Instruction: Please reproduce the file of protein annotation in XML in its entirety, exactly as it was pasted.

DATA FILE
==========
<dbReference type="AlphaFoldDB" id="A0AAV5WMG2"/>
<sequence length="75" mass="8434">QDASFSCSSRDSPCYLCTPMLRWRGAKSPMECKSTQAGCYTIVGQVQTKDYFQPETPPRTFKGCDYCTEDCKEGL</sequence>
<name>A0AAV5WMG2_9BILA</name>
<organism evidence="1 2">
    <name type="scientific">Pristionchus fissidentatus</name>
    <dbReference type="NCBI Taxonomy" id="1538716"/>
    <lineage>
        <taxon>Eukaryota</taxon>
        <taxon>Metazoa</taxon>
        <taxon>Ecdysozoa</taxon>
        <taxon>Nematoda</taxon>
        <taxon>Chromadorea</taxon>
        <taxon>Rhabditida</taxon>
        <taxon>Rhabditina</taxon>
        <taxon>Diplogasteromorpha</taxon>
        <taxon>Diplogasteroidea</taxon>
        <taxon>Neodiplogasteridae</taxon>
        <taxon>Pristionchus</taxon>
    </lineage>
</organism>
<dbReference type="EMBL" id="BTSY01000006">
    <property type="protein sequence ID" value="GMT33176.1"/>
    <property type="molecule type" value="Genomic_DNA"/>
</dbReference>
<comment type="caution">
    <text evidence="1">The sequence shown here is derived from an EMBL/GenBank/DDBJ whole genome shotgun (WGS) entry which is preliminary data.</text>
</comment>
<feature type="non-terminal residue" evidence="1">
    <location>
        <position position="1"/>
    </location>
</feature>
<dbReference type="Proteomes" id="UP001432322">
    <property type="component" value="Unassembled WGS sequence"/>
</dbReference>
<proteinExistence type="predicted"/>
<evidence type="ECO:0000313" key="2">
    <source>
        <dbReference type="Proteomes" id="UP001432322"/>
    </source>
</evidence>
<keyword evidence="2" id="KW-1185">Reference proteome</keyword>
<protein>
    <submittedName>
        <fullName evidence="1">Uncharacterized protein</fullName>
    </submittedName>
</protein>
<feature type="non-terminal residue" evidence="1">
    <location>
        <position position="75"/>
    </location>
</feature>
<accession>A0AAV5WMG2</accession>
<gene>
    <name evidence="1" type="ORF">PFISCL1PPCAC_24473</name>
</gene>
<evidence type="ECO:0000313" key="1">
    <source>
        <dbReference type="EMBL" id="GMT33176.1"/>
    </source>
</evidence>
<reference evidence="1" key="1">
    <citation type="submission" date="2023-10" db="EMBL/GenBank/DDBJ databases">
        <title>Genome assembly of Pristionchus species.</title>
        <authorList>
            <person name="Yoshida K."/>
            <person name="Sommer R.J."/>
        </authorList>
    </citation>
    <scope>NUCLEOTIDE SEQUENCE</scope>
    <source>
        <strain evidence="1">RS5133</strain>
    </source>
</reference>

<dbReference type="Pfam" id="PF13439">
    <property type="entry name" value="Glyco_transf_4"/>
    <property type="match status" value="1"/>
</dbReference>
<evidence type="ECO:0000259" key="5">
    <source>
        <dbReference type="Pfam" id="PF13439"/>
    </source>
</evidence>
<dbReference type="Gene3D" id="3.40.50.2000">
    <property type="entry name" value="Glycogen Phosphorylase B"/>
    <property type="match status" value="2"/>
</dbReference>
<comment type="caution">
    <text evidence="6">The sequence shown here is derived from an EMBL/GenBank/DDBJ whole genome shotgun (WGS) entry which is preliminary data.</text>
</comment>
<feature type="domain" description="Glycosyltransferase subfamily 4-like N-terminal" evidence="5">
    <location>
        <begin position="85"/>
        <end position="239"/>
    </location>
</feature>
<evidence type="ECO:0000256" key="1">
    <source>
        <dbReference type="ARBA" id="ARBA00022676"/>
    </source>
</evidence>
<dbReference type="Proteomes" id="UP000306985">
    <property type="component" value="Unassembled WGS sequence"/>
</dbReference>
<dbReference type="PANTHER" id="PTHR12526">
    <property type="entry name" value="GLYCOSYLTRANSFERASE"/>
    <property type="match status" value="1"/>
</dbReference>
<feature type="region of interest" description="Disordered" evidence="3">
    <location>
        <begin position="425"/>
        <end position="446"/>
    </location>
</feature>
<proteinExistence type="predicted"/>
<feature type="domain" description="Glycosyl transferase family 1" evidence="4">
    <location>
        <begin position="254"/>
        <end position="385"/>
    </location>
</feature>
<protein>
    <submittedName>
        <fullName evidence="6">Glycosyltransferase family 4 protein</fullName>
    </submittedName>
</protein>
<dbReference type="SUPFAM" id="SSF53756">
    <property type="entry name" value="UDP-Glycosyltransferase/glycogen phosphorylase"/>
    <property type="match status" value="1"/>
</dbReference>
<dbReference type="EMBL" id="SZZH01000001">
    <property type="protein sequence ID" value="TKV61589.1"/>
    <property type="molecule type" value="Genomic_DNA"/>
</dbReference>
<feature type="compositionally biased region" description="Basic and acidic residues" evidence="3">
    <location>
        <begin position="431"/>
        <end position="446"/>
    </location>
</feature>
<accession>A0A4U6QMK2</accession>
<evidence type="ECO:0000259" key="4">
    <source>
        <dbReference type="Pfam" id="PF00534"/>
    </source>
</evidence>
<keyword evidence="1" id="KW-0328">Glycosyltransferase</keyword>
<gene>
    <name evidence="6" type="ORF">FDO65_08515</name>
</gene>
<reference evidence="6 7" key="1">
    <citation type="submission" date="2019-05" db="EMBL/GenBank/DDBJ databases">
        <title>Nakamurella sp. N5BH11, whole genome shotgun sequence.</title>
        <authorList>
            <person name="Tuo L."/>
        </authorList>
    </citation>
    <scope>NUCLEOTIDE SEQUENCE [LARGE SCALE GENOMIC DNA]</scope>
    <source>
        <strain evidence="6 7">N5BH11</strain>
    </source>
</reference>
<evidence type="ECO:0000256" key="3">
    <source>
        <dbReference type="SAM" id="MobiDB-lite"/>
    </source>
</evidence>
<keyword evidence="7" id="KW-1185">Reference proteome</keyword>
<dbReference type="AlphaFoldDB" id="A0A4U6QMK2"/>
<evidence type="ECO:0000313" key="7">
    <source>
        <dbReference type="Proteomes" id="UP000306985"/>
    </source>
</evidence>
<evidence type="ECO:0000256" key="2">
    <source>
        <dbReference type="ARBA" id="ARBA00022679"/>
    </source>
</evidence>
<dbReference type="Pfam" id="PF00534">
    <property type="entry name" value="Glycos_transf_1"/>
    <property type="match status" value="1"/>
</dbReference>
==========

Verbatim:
<dbReference type="AlphaFoldDB" id="A0AAV5WMG2"/>
<sequence length="75" mass="8434">QDASFSCSSRDSPCYLCTPMLRWRGAKSPMECKSTQAGCYTIVGQVQTKDYFQPETPPRTFKGCDYCTEDCKEGL</sequence>
<name>A0AAV5WMG2_9BILA</name>
<organism evidence="1 2">
    <name type="scientific">Pristionchus fissidentatus</name>
    <dbReference type="NCBI Taxonomy" id="1538716"/>
    <lineage>
        <taxon>Eukaryota</taxon>
        <taxon>Metazoa</taxon>
        <taxon>Ecdysozoa</taxon>
        <taxon>Nematoda</taxon>
        <taxon>Chromadorea</taxon>
        <taxon>Rhabditida</taxon>
        <taxon>Rhabditina</taxon>
        <taxon>Diplogasteromorpha</taxon>
        <taxon>Diplogasteroidea</taxon>
        <taxon>Neodiplogasteridae</taxon>
        <taxon>Pristionchus</taxon>
    </lineage>
</organism>
<dbReference type="EMBL" id="BTSY01000006">
    <property type="protein sequence ID" value="GMT33176.1"/>
    <property type="molecule type" value="Genomic_DNA"/>
</dbReference>
<comment type="caution">
    <text evidence="1">The sequence shown here is derived from an EMBL/GenBank/DDBJ whole genome shotgun (WGS) entry which is preliminary data.</text>
</comment>
<feature type="non-terminal residue" evidence="1">
    <location>
        <position position="1"/>
    </location>
</feature>
<dbReference type="Proteomes" id="UP001432322">
    <property type="component" value="Unassembled WGS sequence"/>
</dbReference>
<proteinExistence type="predicted"/>
<evidence type="ECO:0000313" key="2">
    <source>
        <dbReference type="Proteomes" id="UP001432322"/>
    </source>
</evidence>
<keyword evidence="2" id="KW-1185">Reference proteome</keyword>
<protein>
    <submittedName>
        <fullName evidence="1">Uncharacterized protein</fullName>
    </submittedName>
</protein>
<feature type="non-terminal residue" evidence="1">
    <location>
        <position position="75"/>
    </location>
</feature>
<accession>A0AAV5WMG2</accession>
<gene>
    <name evidence="1" type="ORF">PFISCL1PPCAC_24473</name>
</gene>
<evidence type="ECO:0000313" key="1">
    <source>
        <dbReference type="EMBL" id="GMT33176.1"/>
    </source>
</evidence>
<reference evidence="1" key="1">
    <citation type="submission" date="2023-10" db="EMBL/GenBank/DDBJ databases">
        <title>Genome assembly of Pristionchus species.</title>
        <authorList>
            <person name="Yoshida K."/>
            <person name="Sommer R.J."/>
        </authorList>
    </citation>
    <scope>NUCLEOTIDE SEQUENCE</scope>
    <source>
        <strain evidence="1">RS5133</strain>
    </source>
</reference>

<dbReference type="Pfam" id="PF13439">
    <property type="entry name" value="Glyco_transf_4"/>
    <property type="match status" value="1"/>
</dbReference>
<evidence type="ECO:0000259" key="5">
    <source>
        <dbReference type="Pfam" id="PF13439"/>
    </source>
</evidence>
<dbReference type="Gene3D" id="3.40.50.2000">
    <property type="entry name" value="Glycogen Phosphorylase B"/>
    <property type="match status" value="2"/>
</dbReference>
<comment type="caution">
    <text evidence="6">The sequence shown here is derived from an EMBL/GenBank/DDBJ whole genome shotgun (WGS) entry which is preliminary data.</text>
</comment>
<feature type="domain" description="Glycosyltransferase subfamily 4-like N-terminal" evidence="5">
    <location>
        <begin position="85"/>
        <end position="239"/>
    </location>
</feature>
<evidence type="ECO:0000256" key="1">
    <source>
        <dbReference type="ARBA" id="ARBA00022676"/>
    </source>
</evidence>
<dbReference type="Proteomes" id="UP000306985">
    <property type="component" value="Unassembled WGS sequence"/>
</dbReference>
<dbReference type="PANTHER" id="PTHR12526">
    <property type="entry name" value="GLYCOSYLTRANSFERASE"/>
    <property type="match status" value="1"/>
</dbReference>
<feature type="region of interest" description="Disordered" evidence="3">
    <location>
        <begin position="425"/>
        <end position="446"/>
    </location>
</feature>
<proteinExistence type="predicted"/>
<feature type="domain" description="Glycosyl transferase family 1" evidence="4">
    <location>
        <begin position="254"/>
        <end position="385"/>
    </location>
</feature>
<protein>
    <submittedName>
        <fullName evidence="6">Glycosyltransferase family 4 protein</fullName>
    </submittedName>
</protein>
<dbReference type="SUPFAM" id="SSF53756">
    <property type="entry name" value="UDP-Glycosyltransferase/glycogen phosphorylase"/>
    <property type="match status" value="1"/>
</dbReference>
<dbReference type="EMBL" id="SZZH01000001">
    <property type="protein sequence ID" value="TKV61589.1"/>
    <property type="molecule type" value="Genomic_DNA"/>
</dbReference>
<feature type="compositionally biased region" description="Basic and acidic residues" evidence="3">
    <location>
        <begin position="431"/>
        <end position="446"/>
    </location>
</feature>
<accession>A0A4U6QMK2</accession>
<evidence type="ECO:0000259" key="4">
    <source>
        <dbReference type="Pfam" id="PF00534"/>
    </source>
</evidence>
<keyword evidence="1" id="KW-0328">Glycosyltransferase</keyword>
<gene>
    <name evidence="6" type="ORF">FDO65_08515</name>
</gene>
<reference evidence="6 7" key="1">
    <citation type="submission" date="2019-05" db="EMBL/GenBank/DDBJ databases">
        <title>Nakamurella sp. N5BH11, whole genome shotgun sequence.</title>
        <authorList>
            <person name="Tuo L."/>
        </authorList>
    </citation>
    <scope>NUCLEOTIDE SEQUENCE [LARGE SCALE GENOMIC DNA]</scope>
    <source>
        <strain evidence="6 7">N5BH11</strain>
    </source>
</reference>
<evidence type="ECO:0000256" key="3">
    <source>
        <dbReference type="SAM" id="MobiDB-lite"/>
    </source>
</evidence>
<keyword evidence="7" id="KW-1185">Reference proteome</keyword>
<dbReference type="AlphaFoldDB" id="A0A4U6QMK2"/>
<evidence type="ECO:0000313" key="7">
    <source>
        <dbReference type="Proteomes" id="UP000306985"/>
    </source>
</evidence>
<evidence type="ECO:0000256" key="2">
    <source>
        <dbReference type="ARBA" id="ARBA00022679"/>
    </source>
</evidence>
<dbReference type="Pfam" id="PF00534">
    <property type="entry name" value="Glycos_transf_1"/>
    <property type="match status" value="1"/>
</dbReference>